New energy initiative moves to city council
COLUMBIA - The Columbia Water and Light Advisory Board met Tuesday morning with a representative from Clean Line Energy Partners to hear a pitch for a new form of renewable energy.
The proposal called the Grain Belt Express Clean Line would provide Missouri with low cost wind energy and create jobs in the Mid-Missouri area. The wind energy is produced in western Kansas, and according to the Clean Line Energy Partners it is one of the cheapest forms of wind energy in the United States.
"There will be a whole host of jobs that a project like this would create," Director of Development Mark Lawlor said. "A lot of them involve folks that do engineering and civil work so you'll have folks that do design for the line itself, for roads. You're going to have to do geotechnical survey work and environmental survey work, a lot of firms like that based here in Missouri. So while we don't have a particular company lined up yet we're talking to lots of them that can provide these services."
While the possibility of job creation seemed alluring to most Water and Light board members, one member opposed passing the proposal on to the city council.
"Basically we only heard one side of the story today," member Tom O'Connor said. "Although I'm a big fan of wind and renewable energy, I also focus on local energy. Solving energy needs through huge wires and transmission lines running through Missouri is like solving alcoholism by opening more liquor stores."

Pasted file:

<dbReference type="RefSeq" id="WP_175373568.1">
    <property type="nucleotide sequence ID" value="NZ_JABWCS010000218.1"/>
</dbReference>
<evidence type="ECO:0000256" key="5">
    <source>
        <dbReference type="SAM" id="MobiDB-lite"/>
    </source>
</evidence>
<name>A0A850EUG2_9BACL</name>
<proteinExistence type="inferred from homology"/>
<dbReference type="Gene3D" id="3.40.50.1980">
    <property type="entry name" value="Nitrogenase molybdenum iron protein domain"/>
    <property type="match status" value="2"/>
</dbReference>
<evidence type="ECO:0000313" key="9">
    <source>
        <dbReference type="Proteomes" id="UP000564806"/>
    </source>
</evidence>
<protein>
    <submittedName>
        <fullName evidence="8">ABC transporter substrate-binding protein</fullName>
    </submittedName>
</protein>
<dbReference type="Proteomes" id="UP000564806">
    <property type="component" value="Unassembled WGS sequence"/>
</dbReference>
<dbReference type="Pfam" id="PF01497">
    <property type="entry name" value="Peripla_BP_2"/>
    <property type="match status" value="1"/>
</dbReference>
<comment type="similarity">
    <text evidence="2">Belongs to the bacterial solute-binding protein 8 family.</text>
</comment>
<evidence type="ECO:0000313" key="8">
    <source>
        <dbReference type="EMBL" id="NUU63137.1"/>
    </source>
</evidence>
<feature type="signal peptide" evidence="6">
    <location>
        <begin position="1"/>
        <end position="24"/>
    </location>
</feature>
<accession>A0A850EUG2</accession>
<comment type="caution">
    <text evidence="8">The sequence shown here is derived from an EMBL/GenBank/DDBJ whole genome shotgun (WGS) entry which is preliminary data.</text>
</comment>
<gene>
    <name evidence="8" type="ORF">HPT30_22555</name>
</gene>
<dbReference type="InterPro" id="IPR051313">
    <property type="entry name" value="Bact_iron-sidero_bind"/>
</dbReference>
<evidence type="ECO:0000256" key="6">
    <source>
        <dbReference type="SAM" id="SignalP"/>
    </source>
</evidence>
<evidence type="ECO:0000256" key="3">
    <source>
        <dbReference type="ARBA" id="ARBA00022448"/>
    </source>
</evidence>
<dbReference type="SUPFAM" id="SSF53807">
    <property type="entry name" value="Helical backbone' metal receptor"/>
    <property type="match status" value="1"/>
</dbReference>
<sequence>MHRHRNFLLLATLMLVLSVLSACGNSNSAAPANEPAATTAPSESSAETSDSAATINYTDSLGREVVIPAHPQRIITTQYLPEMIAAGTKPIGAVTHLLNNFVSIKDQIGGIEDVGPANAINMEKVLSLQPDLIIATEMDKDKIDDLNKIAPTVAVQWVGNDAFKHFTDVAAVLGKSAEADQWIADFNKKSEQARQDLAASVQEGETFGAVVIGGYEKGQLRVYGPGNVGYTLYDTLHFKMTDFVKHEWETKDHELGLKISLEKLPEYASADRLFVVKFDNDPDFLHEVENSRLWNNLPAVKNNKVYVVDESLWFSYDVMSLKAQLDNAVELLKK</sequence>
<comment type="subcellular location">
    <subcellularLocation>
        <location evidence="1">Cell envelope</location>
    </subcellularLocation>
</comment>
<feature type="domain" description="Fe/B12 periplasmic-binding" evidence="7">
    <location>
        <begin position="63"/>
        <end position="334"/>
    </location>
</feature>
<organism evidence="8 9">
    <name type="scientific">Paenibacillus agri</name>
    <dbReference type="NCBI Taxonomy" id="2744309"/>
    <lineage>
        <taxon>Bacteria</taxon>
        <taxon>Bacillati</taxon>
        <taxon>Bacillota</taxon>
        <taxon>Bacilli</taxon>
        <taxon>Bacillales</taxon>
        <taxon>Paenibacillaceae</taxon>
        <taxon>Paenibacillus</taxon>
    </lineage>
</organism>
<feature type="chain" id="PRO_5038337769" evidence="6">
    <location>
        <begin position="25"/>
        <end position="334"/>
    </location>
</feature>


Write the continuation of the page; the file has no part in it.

City of Columbia voters passed a Renewable Energy Standard in 2004 that mandates the purchase of low cost renewable energy sources. The standard calls for 15% renewable energy by 2017, 25% by 2022 and 30% by 2028. As of 2013, only 6.97% of Columbia's Water and Light portfolio was considered a renewable energy source.
MU Soil, Environmental and Atmospheric Professor Clark Gantzer said most environmental groups are cautiously supporting the idea of the Grain Belt Line because the development of renewable energy is important.
"It's a mixed blessing because there may be some consequences to the development but currently it appears as though there will be less environmental effects," Gantzer said.
O'Connor said despite Columbia's efforts to become more energy efficient, this project might not bring the rewards residents want.
"It won't effect Columbia Water and Light either way," O'Connor said. "It's a scheme to get a power line through Missouri. You know that's not taking it to the hoop to solve the problem, it's a way to play financial games."
Lawlor said he expects the proposal to pass due to the progressive nature of the city of Columbia.
"We expect the construction to get started as early as 2016 and allow it to be on line and operational by 2018," Lawlor said.
The proposal will be reviewed by the city council in the future.